Sarah Jane Morris will be releaseing ‘Bloody Rain’ September 15th
Sarah-Jane Morris is the British soul, jazz and r&b singer who topped the UK pop charts for a month in 1986 (with The Communards’ disco version of ‘Don’t Leave Me This Way’) and then eloquently and joyously sidestepped the mainstream ever after. Morris’s magnificent soul voice and emotional power would have brought multiple Grammy awards and celebrity status to most singers with her charisma and drive. But for over 25 years of a unique career, Morris has steered by her own star, not the music industry’s, and that independence has brought her a devoted audience, inspired by her belief in the power of song to change hearts and minds.
That belief inspired Bloody Rain, the ambitious new collection of love-songs, tributes, warnings and protests that she regards as the best album of her life.
Devoted to the people of Africa, and the music of that continent that has inspired so many artists for so long, Bloody Rain brings together a stunningly diverse group of performers. Among a raft of guests are the Zimbabwe-born singer Eska, Senegal’s Seckou Keita on kora, UK-Caribbean saxophonist Courtney Pine, the Soweto Gospel Choir, American/Israeli jazz trumpeter Avishai Cohen, former James Brown arranger Pee Wee Ellis – and of course the soulmates from Morris’s touring band, including Sting sideman Dominic Miller, and guitarist Tony Remy, co-writer of many of the new songs.
Typically, Sarah-Jane Morris doesn’t flinch from some raw subjects in telling this story, and while she hopes that many of these haunting songs ‘will lift your spirits’, she accepts that ‘some will make you weep.’ Blossoming as a lyricist in recent years, the singer and her co-writers have taken on subjects from tyrannical political power (‘Bloody Rain’), to honour killings (‘No Beyonce’), child-soldiers (‘No Comfort For Them’), and homophobia (‘David Kato’).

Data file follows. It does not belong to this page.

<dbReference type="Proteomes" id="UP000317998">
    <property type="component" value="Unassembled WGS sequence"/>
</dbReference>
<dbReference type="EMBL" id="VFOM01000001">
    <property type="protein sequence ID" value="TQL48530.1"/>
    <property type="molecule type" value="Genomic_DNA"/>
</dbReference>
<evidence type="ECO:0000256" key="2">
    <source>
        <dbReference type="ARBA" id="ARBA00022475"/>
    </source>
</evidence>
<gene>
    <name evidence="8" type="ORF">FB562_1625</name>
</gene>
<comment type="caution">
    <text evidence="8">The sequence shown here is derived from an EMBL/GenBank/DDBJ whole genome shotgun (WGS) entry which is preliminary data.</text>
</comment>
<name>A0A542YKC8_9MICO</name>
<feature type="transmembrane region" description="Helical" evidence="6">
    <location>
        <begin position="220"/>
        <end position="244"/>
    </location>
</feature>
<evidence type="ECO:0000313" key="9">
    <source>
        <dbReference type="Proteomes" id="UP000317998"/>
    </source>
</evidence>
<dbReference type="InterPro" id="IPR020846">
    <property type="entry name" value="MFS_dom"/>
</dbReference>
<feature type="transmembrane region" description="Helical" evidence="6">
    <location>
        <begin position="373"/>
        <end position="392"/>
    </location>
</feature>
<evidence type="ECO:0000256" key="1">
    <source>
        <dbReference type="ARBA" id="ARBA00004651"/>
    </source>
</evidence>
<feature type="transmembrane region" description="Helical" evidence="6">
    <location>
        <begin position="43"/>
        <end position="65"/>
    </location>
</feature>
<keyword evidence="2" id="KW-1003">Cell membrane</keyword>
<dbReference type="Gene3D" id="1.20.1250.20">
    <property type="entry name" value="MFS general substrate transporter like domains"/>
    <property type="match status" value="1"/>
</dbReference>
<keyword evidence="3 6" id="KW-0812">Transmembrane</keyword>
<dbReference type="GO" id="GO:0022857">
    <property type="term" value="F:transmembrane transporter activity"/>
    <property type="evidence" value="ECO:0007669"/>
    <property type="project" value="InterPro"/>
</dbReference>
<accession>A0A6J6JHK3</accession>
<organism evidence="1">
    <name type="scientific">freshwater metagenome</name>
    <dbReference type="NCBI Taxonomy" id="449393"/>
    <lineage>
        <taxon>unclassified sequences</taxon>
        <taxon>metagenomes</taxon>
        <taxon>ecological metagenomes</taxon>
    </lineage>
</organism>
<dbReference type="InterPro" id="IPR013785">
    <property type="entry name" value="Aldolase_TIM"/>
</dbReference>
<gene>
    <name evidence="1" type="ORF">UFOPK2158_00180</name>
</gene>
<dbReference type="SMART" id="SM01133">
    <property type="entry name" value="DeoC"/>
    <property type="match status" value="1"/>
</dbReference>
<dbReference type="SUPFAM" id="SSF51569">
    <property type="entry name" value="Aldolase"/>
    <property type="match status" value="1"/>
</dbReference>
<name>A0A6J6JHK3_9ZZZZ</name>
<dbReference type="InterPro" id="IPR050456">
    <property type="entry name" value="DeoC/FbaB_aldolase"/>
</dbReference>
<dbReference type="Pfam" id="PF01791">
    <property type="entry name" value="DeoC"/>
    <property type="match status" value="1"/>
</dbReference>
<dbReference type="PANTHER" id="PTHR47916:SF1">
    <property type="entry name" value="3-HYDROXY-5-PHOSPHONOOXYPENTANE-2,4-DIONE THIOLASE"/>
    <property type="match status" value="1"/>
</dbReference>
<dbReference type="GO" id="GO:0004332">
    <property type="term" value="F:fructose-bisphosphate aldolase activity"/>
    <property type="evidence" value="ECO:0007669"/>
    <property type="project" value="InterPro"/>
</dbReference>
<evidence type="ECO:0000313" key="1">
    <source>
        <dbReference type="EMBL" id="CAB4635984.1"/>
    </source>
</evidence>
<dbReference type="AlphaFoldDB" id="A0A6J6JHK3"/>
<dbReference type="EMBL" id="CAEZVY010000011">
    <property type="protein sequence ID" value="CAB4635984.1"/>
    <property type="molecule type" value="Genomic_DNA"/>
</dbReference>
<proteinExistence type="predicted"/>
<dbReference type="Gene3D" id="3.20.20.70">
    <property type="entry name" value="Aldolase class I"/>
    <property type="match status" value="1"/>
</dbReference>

But these forthright songs, ignited by irresistable grooves, superb playing, and Morris’s startling shifts from the soulfully rhetorical to the intimate, are about hope, not resignation. Bloody Rain is also, crucially, about love – in which respect, though the examples are Sarah-Jane Morris’s own, the music speaks to everyone. Her husband Mark and her 80 year-old mother Joy are the inspirations for the glowing Afrobeat opener ‘Feel The Love’, ‘For A Friend’ is a tender yet upbeat tribute to special companions, ‘Wild Flowers’ a grateful celebration of her eccentric, accidentally-liberating upbringing, and the closing ‘On My Way To You’ is as delicate and tender as anything this expressive singer has recorded in her long career.
The album was created through PledgeMusic, a platform where artists and fans come together. Pledges made have raised the money to pay for the very special guests and collaborators on this album, making the kind of risky and imaginative music that Sarah-Jane Morris’s audiences love. Those pledgers were treated to a one-off performance of the album on Saturday 14th June at The Hippodrome, London.
This title will be released on September 15, 2014